Alex Lange isn’t the cocky type.

He’s a mild-mannered, composed and intelligent 19-year old from the Midwest.

But earlier this week, LSU’s highly touted freshman pitcher couldn’t help himself when speaking about the Kansas Jayhawks.

“I’m ready to get some Kansans out,” he quipped with a smile.

He got 15 of them out in 19 tries – and seven in the most brutal of ways.

Lange made his debut Saturday afternoon by striking out seven batters through five innings, allowing two hits, no runs and escaping a couple of jams in LSU’s 8-5 win over the Jayhawks at Alex Box Stadium.

“That was an amazing performance,” coach Paul Mainieri said. “It’s almost scary to think how good this kid can be, especially working with (pitching coach) Alan Dunn.”

The Tigers (2-0) secured the season-opening series win and had a seven-hit, seven-run fifth inning a day after having just six hits in the series opener. They had to survive some anxious moments late because of a bullpen that allowed a whopping eight hits and five runs.

Still, this game wasn’t about those loud bats – LSU had 11 hits and jumped to an 8-0 lead – or, even, those struggling relievers. It was about a guy nicknamed “Flamethrower.”

Lange, a hard-throwing rookie from just an hour’s drive from KU’s campus, began his career in style: His opening pitch was a 95 miles per hour strike, and he struck out his first two batters.

Lange had six strikeouts in his first three innings. His fastball hovered in the 91-94 range, and he displayed an 84-85 mph curveball that coach Paul Mainieri has raved about during preseason.

“I’ll remember this moment forever,” Lange said surrounded by more than a dozen media members.

He pitched out of pair of rough spots, too. Lange hit a batter to start the fourth, and Blair Beck took him for a one-out double in the fifth. A double play ended the fourth, and Lange retired the final two in the fifth.

His 71-pitch outing ended after the fifth. He gave way to Kyle Bouman, expected to be LSU’s long reliever. Bouman allowed a pair of hits before KU third baseman Tommy Mirabelli slammed a three-run homer – the first of his career – over the right field fence.

Alden Cartwright and true freshman Austin Bain each allowed a double in relief appearance, but both were able to end innings with men in scoring position.

Bain pitched the eighth and ninth innings. Kansas (0-2) had the tying run at the plate three times in the ninth, but the rookie induced a forceout, flyout and groundout.

“You’ve got to let these kids go through this,” Mainieri said. “It’s hard on the coach’s stomach. My heart was beating pretty fast. These are the experiences these kids have to get so they can be good at them later on.”

The Tigers’ bats on Saturday were enough to cover Bouman and the bullpen’s woes.

Jared Foster, starting for Jake Fraley in left field, had a two-out blooper in the fourth, and LSU then exploded for that seven-run fifth inning.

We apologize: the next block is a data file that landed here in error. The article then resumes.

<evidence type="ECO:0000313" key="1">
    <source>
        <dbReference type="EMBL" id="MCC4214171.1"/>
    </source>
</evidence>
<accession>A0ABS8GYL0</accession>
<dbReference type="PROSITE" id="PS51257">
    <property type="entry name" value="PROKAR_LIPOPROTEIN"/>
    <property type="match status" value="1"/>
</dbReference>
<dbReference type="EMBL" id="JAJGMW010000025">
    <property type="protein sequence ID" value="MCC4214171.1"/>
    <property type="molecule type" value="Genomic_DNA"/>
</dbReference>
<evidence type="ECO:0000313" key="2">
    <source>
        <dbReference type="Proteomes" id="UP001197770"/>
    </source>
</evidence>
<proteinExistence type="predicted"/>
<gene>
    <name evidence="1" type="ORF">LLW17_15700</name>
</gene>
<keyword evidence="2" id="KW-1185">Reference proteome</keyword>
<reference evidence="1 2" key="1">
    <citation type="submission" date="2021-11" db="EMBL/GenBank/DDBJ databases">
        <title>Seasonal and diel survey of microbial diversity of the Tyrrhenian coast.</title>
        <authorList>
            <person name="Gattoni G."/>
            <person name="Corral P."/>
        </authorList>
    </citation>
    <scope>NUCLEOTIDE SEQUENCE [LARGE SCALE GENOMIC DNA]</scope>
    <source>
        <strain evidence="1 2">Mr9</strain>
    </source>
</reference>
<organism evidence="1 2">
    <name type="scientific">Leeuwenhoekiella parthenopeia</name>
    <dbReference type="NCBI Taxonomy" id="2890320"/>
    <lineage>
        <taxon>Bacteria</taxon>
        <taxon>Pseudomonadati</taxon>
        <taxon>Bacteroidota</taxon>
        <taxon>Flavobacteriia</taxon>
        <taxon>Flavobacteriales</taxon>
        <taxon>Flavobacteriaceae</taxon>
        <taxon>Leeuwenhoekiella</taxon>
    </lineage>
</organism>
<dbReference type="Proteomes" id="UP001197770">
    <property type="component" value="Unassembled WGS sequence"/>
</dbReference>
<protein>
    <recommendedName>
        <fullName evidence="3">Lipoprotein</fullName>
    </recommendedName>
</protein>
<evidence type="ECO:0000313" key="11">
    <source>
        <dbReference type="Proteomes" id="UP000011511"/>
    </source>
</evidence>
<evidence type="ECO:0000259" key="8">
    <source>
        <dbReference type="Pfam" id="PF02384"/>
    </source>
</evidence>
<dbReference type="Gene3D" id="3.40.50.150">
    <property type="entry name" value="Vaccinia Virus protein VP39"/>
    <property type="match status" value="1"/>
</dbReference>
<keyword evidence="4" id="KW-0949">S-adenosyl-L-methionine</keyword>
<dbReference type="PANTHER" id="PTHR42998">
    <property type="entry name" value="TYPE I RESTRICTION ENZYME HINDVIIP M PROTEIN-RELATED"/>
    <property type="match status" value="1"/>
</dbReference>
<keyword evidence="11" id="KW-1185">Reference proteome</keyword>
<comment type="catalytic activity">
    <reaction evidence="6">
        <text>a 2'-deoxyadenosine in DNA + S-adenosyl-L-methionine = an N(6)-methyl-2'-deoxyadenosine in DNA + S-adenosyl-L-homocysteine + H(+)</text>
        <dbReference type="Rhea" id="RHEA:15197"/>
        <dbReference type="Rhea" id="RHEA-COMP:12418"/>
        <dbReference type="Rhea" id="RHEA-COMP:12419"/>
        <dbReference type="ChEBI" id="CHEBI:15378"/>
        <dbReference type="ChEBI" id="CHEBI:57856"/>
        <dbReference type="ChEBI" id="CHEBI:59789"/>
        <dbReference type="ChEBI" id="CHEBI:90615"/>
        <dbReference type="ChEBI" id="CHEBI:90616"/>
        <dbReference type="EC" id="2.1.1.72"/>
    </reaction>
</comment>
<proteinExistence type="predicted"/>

Mainieri’s group batted 13 in the frame and chased Kansas starter Ben Krauth, ruining his first career start. LSU got run-scoring doubles from Conner Hale and Foster in the inning and took full advantage of Kansas freshman reliever Ryan Ralston. He threw a wild pitch and walked his first two batters in a half-inning that lasted 27 minutes.

“It was fun. Good to get some hits,” said Foster, the former LSU reserve quarterback expected to be a contender for the left field starting spot. “I was just having fun. You go out there with a good attitude and have fun.”

Seven of LSU’s nine position starters had a at least one hit, and, even, freshman Beau Jordan got in on the fun. He had an infield single in a pinch-hitting role in his first career at-bat.

The offense through two games, though, hasn’t completely pleased Mainieri. LSU has scored in just four of 16 innings, and the Tigers have had 20 popouts over the two games.

“Honestly, as a team there’s a lot of improvement we can make,” he said. “We’ve hit an awful lot of popups and made a lot of easy outs. If we truly want to be known as a really good offensive team, we’re going to have to be tougher outs.”

His starting pitchers, at least through two games, have impressed against a Kansas lineup that returned five of eight starters from last year’s regional squad.

Sophomore Jared Poché and Lange have combined to allow four hits, zero runs and nine baserunners through 11 innings. They have struck out 12 and walked two.

Another rookie, Jake Godfrey, gets his shot Sunday in the series finale, set for 1 p.m.

Lange lived up to his billing in front of a paid crowd of 10,903 in a picturesque day. His much ballyhooed first start came after some nervous moments Saturday morning.

He slept fine Friday night, but then he had to – you know – wake up. The nerves crept in.

“They were rushing through me back at the apartment when I woke up while I was eating breakfast,” he said. “Once I got here, I kind of got into the routine of being at the Box, being another game, playing baseball, going out and doing what I’ve done my whole career.”

A guy who had 114 strikeouts in 68.1 innings as a freshman last year in Lee’s Summit, Missouri, Lange showed off more than his heater. He struck out most of his batters with a hard curveball that hovered in the mid-80s.

It’s a pitch that Mainieri compares to the one former LSU star Anthony Ranaudo used to toss.

“I’ve always been known to throw my curveball harder than most,” Lange said. “It’s a late pitch, and I like to throw it hard. It works for me.”

A lot of things were working for him Saturday, a debut he’ll never forget.

“The kid was really outstanding,” Mainieri said. “He showed that he’s going to be a special pitcher.”

Follow Ross Dellenger on Twitter @DellengerAdv.